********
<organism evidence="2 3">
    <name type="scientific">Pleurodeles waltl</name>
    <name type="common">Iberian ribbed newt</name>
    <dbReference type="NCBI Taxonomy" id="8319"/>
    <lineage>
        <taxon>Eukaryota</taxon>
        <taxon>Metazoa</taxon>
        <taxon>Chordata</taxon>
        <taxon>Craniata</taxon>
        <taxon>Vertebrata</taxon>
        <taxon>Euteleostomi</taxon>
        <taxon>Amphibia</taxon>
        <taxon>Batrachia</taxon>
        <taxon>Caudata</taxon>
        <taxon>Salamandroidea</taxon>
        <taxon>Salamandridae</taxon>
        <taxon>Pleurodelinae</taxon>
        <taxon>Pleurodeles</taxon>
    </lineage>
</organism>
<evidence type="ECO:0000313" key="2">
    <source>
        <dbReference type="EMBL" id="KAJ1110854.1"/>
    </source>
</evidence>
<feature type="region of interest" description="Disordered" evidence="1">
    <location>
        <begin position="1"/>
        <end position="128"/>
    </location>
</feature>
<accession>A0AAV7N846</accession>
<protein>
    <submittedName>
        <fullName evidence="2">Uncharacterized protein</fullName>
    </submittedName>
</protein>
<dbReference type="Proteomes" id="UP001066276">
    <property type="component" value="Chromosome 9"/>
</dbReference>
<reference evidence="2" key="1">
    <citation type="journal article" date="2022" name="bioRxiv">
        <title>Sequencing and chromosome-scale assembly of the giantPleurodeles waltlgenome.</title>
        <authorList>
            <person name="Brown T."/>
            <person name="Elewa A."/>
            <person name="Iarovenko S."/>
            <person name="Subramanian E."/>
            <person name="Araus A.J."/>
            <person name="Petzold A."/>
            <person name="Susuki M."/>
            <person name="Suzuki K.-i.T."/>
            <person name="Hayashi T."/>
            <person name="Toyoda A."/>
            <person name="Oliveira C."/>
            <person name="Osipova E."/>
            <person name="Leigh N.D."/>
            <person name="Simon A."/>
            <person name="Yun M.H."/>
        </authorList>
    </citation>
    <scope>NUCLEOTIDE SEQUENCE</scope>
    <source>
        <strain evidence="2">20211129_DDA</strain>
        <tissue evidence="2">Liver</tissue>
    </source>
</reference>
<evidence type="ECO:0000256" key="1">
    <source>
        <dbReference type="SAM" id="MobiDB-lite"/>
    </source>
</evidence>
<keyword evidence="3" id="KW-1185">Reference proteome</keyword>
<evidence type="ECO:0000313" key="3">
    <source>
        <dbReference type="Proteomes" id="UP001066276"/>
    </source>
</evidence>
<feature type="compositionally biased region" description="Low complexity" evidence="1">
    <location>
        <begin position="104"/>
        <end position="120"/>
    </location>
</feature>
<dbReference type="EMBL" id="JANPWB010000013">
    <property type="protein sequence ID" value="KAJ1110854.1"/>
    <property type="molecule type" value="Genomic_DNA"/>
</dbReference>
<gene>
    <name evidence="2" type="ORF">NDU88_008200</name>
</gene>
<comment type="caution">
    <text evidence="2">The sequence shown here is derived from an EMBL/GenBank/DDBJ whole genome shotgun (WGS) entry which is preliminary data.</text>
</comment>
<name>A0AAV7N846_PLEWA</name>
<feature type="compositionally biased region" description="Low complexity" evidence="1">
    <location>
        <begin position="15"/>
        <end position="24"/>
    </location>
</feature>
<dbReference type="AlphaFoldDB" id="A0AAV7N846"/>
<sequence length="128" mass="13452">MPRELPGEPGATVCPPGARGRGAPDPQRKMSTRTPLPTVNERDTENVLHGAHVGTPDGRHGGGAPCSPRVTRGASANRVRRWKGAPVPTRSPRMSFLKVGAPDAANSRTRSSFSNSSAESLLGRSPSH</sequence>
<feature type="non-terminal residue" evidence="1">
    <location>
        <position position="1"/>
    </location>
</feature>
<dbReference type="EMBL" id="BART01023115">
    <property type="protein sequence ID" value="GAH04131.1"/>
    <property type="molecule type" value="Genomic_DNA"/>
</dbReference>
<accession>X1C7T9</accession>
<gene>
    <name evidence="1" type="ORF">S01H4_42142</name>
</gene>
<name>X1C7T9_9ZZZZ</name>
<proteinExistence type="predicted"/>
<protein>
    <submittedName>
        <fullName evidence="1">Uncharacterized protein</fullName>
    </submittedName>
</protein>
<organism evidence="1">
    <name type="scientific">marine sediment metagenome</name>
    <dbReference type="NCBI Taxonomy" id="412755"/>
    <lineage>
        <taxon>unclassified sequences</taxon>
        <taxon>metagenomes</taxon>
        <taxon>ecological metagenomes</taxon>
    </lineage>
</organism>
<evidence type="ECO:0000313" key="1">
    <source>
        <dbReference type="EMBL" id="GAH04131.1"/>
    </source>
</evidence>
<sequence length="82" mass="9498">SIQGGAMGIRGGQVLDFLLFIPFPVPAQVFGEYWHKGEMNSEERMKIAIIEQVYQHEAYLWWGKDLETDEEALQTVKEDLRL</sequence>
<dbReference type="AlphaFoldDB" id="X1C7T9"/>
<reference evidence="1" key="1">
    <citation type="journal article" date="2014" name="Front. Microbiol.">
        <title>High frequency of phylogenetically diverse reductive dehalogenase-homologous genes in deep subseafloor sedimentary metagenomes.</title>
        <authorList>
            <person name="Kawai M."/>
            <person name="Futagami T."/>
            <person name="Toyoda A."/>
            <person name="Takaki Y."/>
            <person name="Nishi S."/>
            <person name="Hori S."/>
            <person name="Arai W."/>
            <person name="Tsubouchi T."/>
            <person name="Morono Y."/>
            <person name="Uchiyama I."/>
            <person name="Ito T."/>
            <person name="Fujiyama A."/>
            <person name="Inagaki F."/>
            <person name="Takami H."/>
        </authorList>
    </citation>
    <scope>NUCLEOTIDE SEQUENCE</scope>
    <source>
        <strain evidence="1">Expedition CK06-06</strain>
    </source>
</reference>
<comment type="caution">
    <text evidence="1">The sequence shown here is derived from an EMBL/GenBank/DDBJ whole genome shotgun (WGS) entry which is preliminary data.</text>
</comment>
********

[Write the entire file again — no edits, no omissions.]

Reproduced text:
<organism evidence="2 3">
    <name type="scientific">Pleurodeles waltl</name>
    <name type="common">Iberian ribbed newt</name>
    <dbReference type="NCBI Taxonomy" id="8319"/>
    <lineage>
        <taxon>Eukaryota</taxon>
        <taxon>Metazoa</taxon>
        <taxon>Chordata</taxon>
        <taxon>Craniata</taxon>
        <taxon>Vertebrata</taxon>
        <taxon>Euteleostomi</taxon>
        <taxon>Amphibia</taxon>
        <taxon>Batrachia</taxon>
        <taxon>Caudata</taxon>
        <taxon>Salamandroidea</taxon>
        <taxon>Salamandridae</taxon>
        <taxon>Pleurodelinae</taxon>
        <taxon>Pleurodeles</taxon>
    </lineage>
</organism>
<evidence type="ECO:0000313" key="2">
    <source>
        <dbReference type="EMBL" id="KAJ1110854.1"/>
    </source>
</evidence>
<feature type="region of interest" description="Disordered" evidence="1">
    <location>
        <begin position="1"/>
        <end position="128"/>
    </location>
</feature>
<accession>A0AAV7N846</accession>
<protein>
    <submittedName>
        <fullName evidence="2">Uncharacterized protein</fullName>
    </submittedName>
</protein>
<dbReference type="Proteomes" id="UP001066276">
    <property type="component" value="Chromosome 9"/>
</dbReference>
<reference evidence="2" key="1">
    <citation type="journal article" date="2022" name="bioRxiv">
        <title>Sequencing and chromosome-scale assembly of the giantPleurodeles waltlgenome.</title>
        <authorList>
            <person name="Brown T."/>
            <person name="Elewa A."/>
            <person name="Iarovenko S."/>
            <person name="Subramanian E."/>
            <person name="Araus A.J."/>
            <person name="Petzold A."/>
            <person name="Susuki M."/>
            <person name="Suzuki K.-i.T."/>
            <person name="Hayashi T."/>
            <person name="Toyoda A."/>
            <person name="Oliveira C."/>
            <person name="Osipova E."/>
            <person name="Leigh N.D."/>
            <person name="Simon A."/>
            <person name="Yun M.H."/>
        </authorList>
    </citation>
    <scope>NUCLEOTIDE SEQUENCE</scope>
    <source>
        <strain evidence="2">20211129_DDA</strain>
        <tissue evidence="2">Liver</tissue>
    </source>
</reference>
<evidence type="ECO:0000256" key="1">
    <source>
        <dbReference type="SAM" id="MobiDB-lite"/>
    </source>
</evidence>
<keyword evidence="3" id="KW-1185">Reference proteome</keyword>
<evidence type="ECO:0000313" key="3">
    <source>
        <dbReference type="Proteomes" id="UP001066276"/>
    </source>
</evidence>
<feature type="compositionally biased region" description="Low complexity" evidence="1">
    <location>
        <begin position="104"/>
        <end position="120"/>
    </location>
</feature>
<dbReference type="EMBL" id="JANPWB010000013">
    <property type="protein sequence ID" value="KAJ1110854.1"/>
    <property type="molecule type" value="Genomic_DNA"/>
</dbReference>
<gene>
    <name evidence="2" type="ORF">NDU88_008200</name>
</gene>
<comment type="caution">
    <text evidence="2">The sequence shown here is derived from an EMBL/GenBank/DDBJ whole genome shotgun (WGS) entry which is preliminary data.</text>
</comment>
<name>A0AAV7N846_PLEWA</name>
<feature type="compositionally biased region" description="Low complexity" evidence="1">
    <location>
        <begin position="15"/>
        <end position="24"/>
    </location>
</feature>
<dbReference type="AlphaFoldDB" id="A0AAV7N846"/>
<sequence length="128" mass="13452">MPRELPGEPGATVCPPGARGRGAPDPQRKMSTRTPLPTVNERDTENVLHGAHVGTPDGRHGGGAPCSPRVTRGASANRVRRWKGAPVPTRSPRMSFLKVGAPDAANSRTRSSFSNSSAESLLGRSPSH</sequence>
<feature type="non-terminal residue" evidence="1">
    <location>
        <position position="1"/>
    </location>
</feature>
<dbReference type="EMBL" id="BART01023115">
    <property type="protein sequence ID" value="GAH04131.1"/>
    <property type="molecule type" value="Genomic_DNA"/>
</dbReference>
<accession>X1C7T9</accession>
<gene>
    <name evidence="1" type="ORF">S01H4_42142</name>
</gene>
<name>X1C7T9_9ZZZZ</name>
<proteinExistence type="predicted"/>
<protein>
    <submittedName>
        <fullName evidence="1">Uncharacterized protein</fullName>
    </submittedName>
</protein>
<organism evidence="1">
    <name type="scientific">marine sediment metagenome</name>
    <dbReference type="NCBI Taxonomy" id="412755"/>
    <lineage>
        <taxon>unclassified sequences</taxon>
        <taxon>metagenomes</taxon>
        <taxon>ecological metagenomes</taxon>
    </lineage>
</organism>
<evidence type="ECO:0000313" key="1">
    <source>
        <dbReference type="EMBL" id="GAH04131.1"/>
    </source>
</evidence>
<sequence length="82" mass="9498">SIQGGAMGIRGGQVLDFLLFIPFPVPAQVFGEYWHKGEMNSEERMKIAIIEQVYQHEAYLWWGKDLETDEEALQTVKEDLRL</sequence>
<dbReference type="AlphaFoldDB" id="X1C7T9"/>
<reference evidence="1" key="1">
    <citation type="journal article" date="2014" name="Front. Microbiol.">
        <title>High frequency of phylogenetically diverse reductive dehalogenase-homologous genes in deep subseafloor sedimentary metagenomes.</title>
        <authorList>
            <person name="Kawai M."/>
            <person name="Futagami T."/>
            <person name="Toyoda A."/>
            <person name="Takaki Y."/>
            <person name="Nishi S."/>
            <person name="Hori S."/>
            <person name="Arai W."/>
            <person name="Tsubouchi T."/>
            <person name="Morono Y."/>
            <person name="Uchiyama I."/>
            <person name="Ito T."/>
            <person name="Fujiyama A."/>
            <person name="Inagaki F."/>
            <person name="Takami H."/>
        </authorList>
    </citation>
    <scope>NUCLEOTIDE SEQUENCE</scope>
    <source>
        <strain evidence="1">Expedition CK06-06</strain>
    </source>
</reference>
<comment type="caution">
    <text evidence="1">The sequence shown here is derived from an EMBL/GenBank/DDBJ whole genome shotgun (WGS) entry which is preliminary data.</text>
</comment>